She's got the name recognition, which is half the battle in a race like this, but if all voters know about you is scandal, then how much is it really helping?

– Micah Rasmussen, director of the Rebovich Institute for New Jersey Politics

Indeed, Hogan has pounced on Bridgegate to battle Kelly, even announcing his candidacy at the foot of the George Washington Bridge.

“What she did with that bridge makes me question her whole ethical being, and I'm not so sure she can preserve the integrity of the office, which handles a lot of personal information," Hogan said. “Bridget Kelly already has let the voters down — she participated in the largest political scandal that ever occurred in the state. She got off on a technicality. I think she's unfit to run for political office."

Yet even while he has plenty to say about Bridgegate, Hogan said he isn't happy it has become the central campaign issue.

“It's just unfortunate that my accomplishments don't become center stage," he said. “Instead, her notorious story becomes everything about the race."

Hogan is happy to tick off everything he says he's accomplished in his 10 years as county clerk. He said he modernized the office, increasing access to services by making many available online; expanded access by holding “pop-up satellite offices" in communities countywide; cross-trained many of his 55 staffers so they can perform duties beyond their assigned roles; began reporting election results and trends in real time; and stayed operational through the pandemic.

His office also handled the shift to mail-in voting largely without problems, a daunting duty in a county with the most registered voters statewide. And he said he has saved taxpayers $2 million over the past decade in election printing costs.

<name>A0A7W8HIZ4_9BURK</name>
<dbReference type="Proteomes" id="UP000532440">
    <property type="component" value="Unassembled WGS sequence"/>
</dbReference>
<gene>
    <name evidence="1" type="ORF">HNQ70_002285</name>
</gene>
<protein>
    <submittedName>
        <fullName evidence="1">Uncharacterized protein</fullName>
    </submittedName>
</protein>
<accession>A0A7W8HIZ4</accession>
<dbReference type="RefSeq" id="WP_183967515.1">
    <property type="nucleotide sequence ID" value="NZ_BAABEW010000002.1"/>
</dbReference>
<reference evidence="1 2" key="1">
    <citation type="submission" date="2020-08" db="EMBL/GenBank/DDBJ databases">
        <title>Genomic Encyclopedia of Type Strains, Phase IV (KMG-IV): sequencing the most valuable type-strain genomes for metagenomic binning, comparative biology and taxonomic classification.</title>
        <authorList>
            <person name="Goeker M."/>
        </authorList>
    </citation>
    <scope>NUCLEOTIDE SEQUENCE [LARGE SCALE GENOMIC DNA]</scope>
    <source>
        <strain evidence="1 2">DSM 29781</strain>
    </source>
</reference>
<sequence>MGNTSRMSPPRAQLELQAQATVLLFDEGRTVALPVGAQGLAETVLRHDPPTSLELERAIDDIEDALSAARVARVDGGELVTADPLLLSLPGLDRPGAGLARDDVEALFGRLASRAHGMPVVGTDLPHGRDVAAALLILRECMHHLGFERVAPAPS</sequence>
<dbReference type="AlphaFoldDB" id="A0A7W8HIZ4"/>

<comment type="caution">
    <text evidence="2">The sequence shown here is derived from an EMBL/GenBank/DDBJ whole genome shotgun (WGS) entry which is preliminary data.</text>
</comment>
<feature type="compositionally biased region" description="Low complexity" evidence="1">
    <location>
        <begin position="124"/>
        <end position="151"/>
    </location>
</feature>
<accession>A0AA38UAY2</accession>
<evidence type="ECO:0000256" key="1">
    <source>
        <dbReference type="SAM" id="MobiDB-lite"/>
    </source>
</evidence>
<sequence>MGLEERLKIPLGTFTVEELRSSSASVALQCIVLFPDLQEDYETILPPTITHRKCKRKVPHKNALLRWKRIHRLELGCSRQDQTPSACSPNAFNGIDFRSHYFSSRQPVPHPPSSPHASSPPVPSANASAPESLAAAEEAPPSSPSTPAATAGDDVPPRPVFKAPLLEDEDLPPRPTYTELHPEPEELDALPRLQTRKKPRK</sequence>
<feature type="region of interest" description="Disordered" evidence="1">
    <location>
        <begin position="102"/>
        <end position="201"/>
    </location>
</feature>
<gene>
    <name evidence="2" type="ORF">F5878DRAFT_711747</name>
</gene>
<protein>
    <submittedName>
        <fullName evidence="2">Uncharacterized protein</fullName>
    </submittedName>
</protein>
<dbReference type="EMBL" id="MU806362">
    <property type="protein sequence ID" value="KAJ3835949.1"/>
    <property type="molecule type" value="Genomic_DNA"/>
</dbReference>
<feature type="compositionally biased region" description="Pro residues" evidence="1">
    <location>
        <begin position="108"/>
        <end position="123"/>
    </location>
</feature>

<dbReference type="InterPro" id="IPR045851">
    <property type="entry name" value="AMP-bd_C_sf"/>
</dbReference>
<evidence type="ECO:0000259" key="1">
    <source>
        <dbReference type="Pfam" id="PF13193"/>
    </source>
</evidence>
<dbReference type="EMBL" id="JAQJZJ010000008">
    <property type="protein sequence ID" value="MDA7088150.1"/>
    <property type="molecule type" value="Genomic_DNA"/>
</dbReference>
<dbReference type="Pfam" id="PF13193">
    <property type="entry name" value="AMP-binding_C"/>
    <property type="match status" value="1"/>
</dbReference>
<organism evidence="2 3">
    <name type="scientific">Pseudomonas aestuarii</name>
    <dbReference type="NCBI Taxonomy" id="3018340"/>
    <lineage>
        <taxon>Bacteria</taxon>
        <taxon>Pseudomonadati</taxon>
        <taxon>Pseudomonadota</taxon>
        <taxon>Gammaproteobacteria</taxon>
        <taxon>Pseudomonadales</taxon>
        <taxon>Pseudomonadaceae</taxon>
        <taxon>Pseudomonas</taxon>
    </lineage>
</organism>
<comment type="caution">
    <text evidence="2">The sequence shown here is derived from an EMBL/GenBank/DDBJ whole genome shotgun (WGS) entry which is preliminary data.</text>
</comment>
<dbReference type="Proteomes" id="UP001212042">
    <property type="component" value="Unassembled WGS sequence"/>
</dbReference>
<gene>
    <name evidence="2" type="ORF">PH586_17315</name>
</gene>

“Our budget and staffing is at a 30-year low, and we've maintained it that way since I've been there," Hogan said. “Our office makes a lot of money — we closed 2020 with a total revenue of over $100 million. That's phenomenal, considering the building was closed throughout most of that year."

If elected, he said he will continue to modernize the office and aims to open a historical research center where the public can access the many historical documents the office maintains.

“I've proven I can do the job. Why hand the reins over to someone who has already let down the public?" he said. “Bridget Kelly is running for this position because she needs a job. She doesn't talk about how she can benefit the office, she talks about how the office can benefit her. And that's not the reason you should be running."

A strong primary showing

Kelly, for her part, contends she would benefit the office, if elected. She vowed to improve office efficiency, “clean up" the voter rolls, and examine staffing and spending to cut waste.

She pointed to problems with mail-in ballots in Teaneck and Emerson, where Hogan's office mailed erroneous ballots last year and this year, as proof that Hogan's election oversight needs oversight itself. Hogan said both errors were corrected right away, and he has recused himself from his election duties this year because of his candidacy.

Despite Bridgegate and Hogan's efforts to remind voters of it, Kelly surprised some election observers with a strong showing in the primary. She ran unopposed but still snagged the second-most votes of any Republican in the county and 40% more than Jack Ciattarelli, the GOP nominee for governor. (She fell 5,133 votes short of Hogan's 26,044 votes.)

Kelly still stings from being “scapegoated" in the Bridgegate scandal. But she's eager to talk about it to clear her name.

“To me, it's therapy. I have nothing to hide," she said.

She's confident, despite the GOP's struggles in Bergen County, she can win the county clerk seat.

“Am I running to redeem myself? No," she said. “Once people get to know me, they know I'm a public servant at heart. This position, to me, is the ultimate public service, to facilitate the needs of residents, and it doesn't have to be about politics. It just has to be about efficiency."

New Jersey Monitor is part of States Newsroom, a network of news bureaus supported by grants and a coalition of donors as a 501c(3) public charity. New Jersey Monitor maintains editorial independence. Contact Editor Terrence McDonald for questions: info@newjerseymonitor.com. Follow New Jersey Monitor on Facebook and Twitter.

Happy Holidays!